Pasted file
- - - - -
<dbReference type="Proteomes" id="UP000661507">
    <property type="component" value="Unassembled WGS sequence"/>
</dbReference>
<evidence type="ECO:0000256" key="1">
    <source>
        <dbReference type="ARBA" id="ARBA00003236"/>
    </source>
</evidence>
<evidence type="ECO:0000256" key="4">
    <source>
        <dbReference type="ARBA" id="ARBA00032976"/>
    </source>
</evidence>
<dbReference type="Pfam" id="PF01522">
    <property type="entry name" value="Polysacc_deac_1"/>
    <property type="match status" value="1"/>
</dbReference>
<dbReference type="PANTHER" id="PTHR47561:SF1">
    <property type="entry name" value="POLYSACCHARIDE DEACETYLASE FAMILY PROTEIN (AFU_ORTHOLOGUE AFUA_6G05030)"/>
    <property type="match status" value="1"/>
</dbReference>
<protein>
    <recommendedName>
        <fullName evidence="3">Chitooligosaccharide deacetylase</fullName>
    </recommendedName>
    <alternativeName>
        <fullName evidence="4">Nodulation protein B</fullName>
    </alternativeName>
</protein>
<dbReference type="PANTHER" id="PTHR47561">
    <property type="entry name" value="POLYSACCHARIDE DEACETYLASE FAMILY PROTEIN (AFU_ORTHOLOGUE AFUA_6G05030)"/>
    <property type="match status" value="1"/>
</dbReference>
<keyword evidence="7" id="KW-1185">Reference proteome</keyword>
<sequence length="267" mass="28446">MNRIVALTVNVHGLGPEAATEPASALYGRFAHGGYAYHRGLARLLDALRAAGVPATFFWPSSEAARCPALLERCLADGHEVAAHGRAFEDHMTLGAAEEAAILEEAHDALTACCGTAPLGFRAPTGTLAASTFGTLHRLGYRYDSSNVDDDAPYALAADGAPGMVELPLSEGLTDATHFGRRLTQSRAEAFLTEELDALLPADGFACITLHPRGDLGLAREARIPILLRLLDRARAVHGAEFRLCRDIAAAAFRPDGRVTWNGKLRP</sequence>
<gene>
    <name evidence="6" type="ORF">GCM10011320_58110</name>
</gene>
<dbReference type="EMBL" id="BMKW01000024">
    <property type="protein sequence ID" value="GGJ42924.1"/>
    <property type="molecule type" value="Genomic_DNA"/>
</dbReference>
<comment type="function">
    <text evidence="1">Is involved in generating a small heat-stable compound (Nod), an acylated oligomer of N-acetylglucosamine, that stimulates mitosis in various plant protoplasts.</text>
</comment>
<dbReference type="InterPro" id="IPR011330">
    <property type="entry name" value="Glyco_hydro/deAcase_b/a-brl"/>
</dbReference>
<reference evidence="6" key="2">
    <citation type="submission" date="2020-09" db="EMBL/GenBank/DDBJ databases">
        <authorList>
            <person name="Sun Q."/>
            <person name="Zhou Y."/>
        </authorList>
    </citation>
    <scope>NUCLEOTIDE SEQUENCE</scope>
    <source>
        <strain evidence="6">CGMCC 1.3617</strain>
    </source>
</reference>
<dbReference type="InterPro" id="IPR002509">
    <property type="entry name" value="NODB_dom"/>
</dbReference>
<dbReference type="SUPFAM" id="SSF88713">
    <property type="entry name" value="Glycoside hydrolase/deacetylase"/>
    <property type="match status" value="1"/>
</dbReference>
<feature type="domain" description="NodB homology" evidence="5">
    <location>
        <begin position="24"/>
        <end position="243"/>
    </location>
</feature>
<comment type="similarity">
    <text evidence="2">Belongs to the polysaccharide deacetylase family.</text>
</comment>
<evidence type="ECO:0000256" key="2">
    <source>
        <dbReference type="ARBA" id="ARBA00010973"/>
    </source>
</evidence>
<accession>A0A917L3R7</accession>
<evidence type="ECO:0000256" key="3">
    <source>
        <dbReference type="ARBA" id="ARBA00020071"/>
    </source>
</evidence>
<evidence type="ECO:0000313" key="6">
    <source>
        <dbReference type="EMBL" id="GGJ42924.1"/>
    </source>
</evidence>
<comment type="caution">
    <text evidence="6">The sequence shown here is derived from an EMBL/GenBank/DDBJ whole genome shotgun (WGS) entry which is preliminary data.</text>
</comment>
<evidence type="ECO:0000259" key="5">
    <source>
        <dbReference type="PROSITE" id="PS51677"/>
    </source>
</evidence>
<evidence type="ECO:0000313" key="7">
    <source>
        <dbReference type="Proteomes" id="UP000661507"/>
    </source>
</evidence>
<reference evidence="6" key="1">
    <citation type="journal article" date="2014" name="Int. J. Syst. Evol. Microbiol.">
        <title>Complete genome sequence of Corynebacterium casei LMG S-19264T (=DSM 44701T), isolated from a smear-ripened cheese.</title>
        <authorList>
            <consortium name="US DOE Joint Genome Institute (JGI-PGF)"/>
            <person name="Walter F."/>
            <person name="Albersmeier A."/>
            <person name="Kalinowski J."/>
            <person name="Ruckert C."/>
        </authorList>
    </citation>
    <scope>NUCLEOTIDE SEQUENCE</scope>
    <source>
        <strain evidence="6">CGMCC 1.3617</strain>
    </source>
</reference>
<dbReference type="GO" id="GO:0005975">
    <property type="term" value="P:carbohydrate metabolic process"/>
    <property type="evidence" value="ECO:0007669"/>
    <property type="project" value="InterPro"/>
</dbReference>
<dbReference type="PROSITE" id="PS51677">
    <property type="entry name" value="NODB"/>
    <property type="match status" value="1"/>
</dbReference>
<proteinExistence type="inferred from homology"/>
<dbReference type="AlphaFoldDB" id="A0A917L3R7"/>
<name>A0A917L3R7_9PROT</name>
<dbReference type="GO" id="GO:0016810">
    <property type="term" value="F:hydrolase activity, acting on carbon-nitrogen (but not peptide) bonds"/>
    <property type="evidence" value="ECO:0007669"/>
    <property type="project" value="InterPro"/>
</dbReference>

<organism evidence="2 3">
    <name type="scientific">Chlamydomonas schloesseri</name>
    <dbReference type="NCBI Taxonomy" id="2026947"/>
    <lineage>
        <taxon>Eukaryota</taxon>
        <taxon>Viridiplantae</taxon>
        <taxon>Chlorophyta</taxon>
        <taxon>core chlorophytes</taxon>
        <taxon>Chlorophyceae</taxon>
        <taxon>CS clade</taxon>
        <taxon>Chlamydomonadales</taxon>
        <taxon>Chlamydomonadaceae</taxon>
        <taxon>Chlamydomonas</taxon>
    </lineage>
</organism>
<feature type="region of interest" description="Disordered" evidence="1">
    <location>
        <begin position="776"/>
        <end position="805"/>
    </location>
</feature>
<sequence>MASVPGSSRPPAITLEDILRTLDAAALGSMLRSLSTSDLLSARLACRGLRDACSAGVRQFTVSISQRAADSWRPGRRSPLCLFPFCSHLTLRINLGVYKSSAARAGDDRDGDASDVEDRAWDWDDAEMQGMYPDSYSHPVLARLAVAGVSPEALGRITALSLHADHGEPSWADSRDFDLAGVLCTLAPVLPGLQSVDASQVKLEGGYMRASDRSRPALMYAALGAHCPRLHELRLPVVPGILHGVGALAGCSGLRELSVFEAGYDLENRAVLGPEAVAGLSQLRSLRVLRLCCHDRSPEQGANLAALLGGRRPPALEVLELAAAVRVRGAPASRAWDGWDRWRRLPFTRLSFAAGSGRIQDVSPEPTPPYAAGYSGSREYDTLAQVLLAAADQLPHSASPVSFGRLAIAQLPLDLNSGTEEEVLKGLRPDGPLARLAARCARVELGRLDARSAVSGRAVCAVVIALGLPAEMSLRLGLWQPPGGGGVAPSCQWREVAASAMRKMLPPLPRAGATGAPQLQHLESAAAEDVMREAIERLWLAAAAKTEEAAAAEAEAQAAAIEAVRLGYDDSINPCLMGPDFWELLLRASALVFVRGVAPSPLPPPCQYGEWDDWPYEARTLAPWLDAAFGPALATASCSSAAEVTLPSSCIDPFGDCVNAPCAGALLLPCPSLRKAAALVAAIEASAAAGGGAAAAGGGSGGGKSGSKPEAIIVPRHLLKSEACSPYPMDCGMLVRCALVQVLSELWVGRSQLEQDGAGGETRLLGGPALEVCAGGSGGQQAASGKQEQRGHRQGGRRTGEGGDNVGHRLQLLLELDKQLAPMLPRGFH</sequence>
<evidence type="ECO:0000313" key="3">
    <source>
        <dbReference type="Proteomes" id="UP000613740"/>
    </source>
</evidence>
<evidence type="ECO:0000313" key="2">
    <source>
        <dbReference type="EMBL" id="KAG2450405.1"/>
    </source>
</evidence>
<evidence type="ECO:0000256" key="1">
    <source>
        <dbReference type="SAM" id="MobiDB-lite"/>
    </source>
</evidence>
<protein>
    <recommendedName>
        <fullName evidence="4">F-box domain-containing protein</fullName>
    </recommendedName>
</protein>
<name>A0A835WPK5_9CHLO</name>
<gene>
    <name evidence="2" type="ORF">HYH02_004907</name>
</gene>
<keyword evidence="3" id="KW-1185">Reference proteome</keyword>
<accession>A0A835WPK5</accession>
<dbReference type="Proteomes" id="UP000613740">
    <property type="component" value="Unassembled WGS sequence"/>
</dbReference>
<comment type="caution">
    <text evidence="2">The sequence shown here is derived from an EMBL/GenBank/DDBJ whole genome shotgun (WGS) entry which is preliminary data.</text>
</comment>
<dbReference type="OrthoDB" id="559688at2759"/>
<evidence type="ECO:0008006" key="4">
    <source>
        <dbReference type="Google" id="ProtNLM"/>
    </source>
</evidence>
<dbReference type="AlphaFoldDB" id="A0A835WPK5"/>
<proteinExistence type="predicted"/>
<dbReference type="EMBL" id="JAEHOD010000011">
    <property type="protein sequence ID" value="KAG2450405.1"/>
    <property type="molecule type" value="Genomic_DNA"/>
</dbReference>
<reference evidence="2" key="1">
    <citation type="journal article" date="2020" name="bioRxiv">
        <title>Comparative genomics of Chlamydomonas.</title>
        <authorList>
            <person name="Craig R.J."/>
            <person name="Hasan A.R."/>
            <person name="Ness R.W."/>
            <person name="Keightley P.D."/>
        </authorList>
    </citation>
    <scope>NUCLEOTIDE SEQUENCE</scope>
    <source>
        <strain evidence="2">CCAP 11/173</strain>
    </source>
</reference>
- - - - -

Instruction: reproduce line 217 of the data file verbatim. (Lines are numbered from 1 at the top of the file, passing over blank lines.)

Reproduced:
        <strain evidence="2">CCAP 11/173</strain>